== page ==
Nanotech Armor For HMMWV

A post today on Strategy Page points out that some experimental nanotechnology armor for Humvee turrets is being fielded in Iraq for testing.

Because of its light weight construction, you cannot put a turret on a Humvee that weighs more than 400 pounds. Armor, even Kevlar fiber armor, can only provide so much protection within the 400 pound limit. But an experimental (meaning very expensive to manufacture) nanotech armor was used to construct a 200 pound armor turret that can stop 12.7mm (.50 caliber) bullets.

The turret is called the SAG (Save A Gunner) turret and it mounts on the existing turret rings for Humvees. The nanofiber armor is over 100 times stronger than steel. The goal of the tests is more to see how the material holds up in the field than to see how it performs against enemy fire. As Strategy Page points out, live fire testing is more safely performed on the firing range.

A quick google turned up this March Yahoo! News story on

The S.A.G.(TM) Turret weighs less than 200 pounds and offers rapid rotational capability. Traditional armored turrets are far too heavy and impede a gunner’s ability to effectively and rapidly rotate the turret during battle situations. The S.A.G.(TM) Turret is approximately 4 feet in diameter, is designed to interface precisely with military HMMWV rotating turret rings and can be installed by two people in less than one hour using common hand tools.

The S.A.G.(TM) Turret, made primarily of USGA’s proprietary G-Lam(TM) nano-fiber material, is designed to be impervious to petroleum distillates and to maintain performance at temperatures in excess of 400 degrees Fahrenheit. In one test using 7.62 cal ammunition, six successive strikes in the same spot did not penetrate the armor, outperforming ceramic faceplates in conventional composite systems.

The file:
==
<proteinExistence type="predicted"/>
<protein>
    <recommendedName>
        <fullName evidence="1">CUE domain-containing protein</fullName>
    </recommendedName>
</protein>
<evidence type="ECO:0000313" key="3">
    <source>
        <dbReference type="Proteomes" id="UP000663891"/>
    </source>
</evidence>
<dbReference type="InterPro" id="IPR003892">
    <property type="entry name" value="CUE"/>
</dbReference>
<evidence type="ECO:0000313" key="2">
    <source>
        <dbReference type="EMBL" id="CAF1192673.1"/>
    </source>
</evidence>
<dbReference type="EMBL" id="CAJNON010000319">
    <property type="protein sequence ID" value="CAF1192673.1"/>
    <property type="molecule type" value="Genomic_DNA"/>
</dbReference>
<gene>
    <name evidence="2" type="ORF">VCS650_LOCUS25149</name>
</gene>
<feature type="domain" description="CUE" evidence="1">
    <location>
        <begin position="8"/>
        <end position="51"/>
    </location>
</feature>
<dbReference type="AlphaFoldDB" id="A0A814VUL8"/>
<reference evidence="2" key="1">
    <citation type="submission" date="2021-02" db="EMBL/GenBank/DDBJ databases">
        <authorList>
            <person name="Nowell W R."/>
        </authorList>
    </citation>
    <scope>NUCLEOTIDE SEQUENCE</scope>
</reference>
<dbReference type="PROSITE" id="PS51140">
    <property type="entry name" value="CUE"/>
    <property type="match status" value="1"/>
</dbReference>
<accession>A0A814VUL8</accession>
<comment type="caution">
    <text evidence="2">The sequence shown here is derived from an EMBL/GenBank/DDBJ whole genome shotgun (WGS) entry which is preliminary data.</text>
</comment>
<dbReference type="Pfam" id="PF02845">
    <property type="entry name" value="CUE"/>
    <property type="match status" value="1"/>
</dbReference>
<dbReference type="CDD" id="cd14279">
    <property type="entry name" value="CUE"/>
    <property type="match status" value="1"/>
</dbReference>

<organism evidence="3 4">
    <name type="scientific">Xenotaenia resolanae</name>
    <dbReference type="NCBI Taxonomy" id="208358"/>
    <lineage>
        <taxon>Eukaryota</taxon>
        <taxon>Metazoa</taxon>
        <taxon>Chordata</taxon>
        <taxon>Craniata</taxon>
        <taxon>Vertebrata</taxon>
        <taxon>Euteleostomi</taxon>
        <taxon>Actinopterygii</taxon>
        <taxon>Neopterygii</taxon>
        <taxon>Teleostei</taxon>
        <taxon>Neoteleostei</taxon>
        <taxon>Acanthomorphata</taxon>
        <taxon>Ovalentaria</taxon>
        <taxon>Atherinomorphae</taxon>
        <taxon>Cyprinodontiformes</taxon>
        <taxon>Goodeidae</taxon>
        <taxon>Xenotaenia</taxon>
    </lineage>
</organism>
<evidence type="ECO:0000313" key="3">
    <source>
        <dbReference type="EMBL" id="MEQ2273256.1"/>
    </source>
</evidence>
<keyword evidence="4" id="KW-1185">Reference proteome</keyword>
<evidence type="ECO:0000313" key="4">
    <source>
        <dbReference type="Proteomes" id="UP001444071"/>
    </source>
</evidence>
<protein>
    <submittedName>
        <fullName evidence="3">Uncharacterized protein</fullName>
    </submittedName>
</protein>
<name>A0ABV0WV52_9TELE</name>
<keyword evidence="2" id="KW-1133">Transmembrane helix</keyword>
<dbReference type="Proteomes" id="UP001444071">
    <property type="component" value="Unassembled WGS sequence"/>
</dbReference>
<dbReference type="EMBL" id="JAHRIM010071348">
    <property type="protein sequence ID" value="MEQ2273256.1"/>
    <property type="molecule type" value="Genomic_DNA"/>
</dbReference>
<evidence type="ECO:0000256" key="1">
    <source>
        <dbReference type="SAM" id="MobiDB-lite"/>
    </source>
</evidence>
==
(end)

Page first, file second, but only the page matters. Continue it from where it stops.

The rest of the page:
I also found this story on MilitaryCity reporting on some live fire tests carried out at this summer’s Shootout at Blackwater.

The original plan was to shoot the ring with various ammo types but, considering the cost of fabricating the device, company officials wisely decided to offer up 12-inch plates of the material for the evaluation. The 1.25-inch-thick plates are formed from a G-Lam/ceramic composite.

With the plates propped up in front of a target stand, a CheyTac marksman loosed a .408 round (419 grains/2,950 fps) from a distance of about 50 yards. The round punched through the plate.

The LeMas team then decided to see what its .300 WinMag HAARP round (130 grains/3,700 fps) could do: It, too, tore through the plate.

It’s a distinct understatement to say that the representatives from Global Nanospace were surprised by the effects of the CheyTac .408 and the RBCD .300 WinMag on their plates. But most observers realized that the terminal effects of both these rounds are different from those produced by NATO-standard .50-caliber ball ammo. Acknowledging that fact, we later rounded up some .50-caliber ammo and put it through an FNH Hecate II from 100 yards away. To the relief of the Global Nanospace folks, their heavier (1.4-inch-thick) panel withstood the impact of all three rounds.

So it appears that the nanotech armor isn’t perfect, anyway. Still, I commend the military for trying out the new armor in Iraq. Hopefully, enough will be learned to help improve the armor and to allow planners to make an informed decision about buying and using the material.


  1. While the 130 300 Win Mag seems impressive, I have recently run across another HAARP round that could be even more so. It is produced by RBCD in a .308 case-124gr bullet at 6000!!! Yes that is correct six thousand feet per second. This ammo may never see civi use but wow what kind of groups could a rifleman achieve at 1k-2k yds if velocity did not kill accuracy.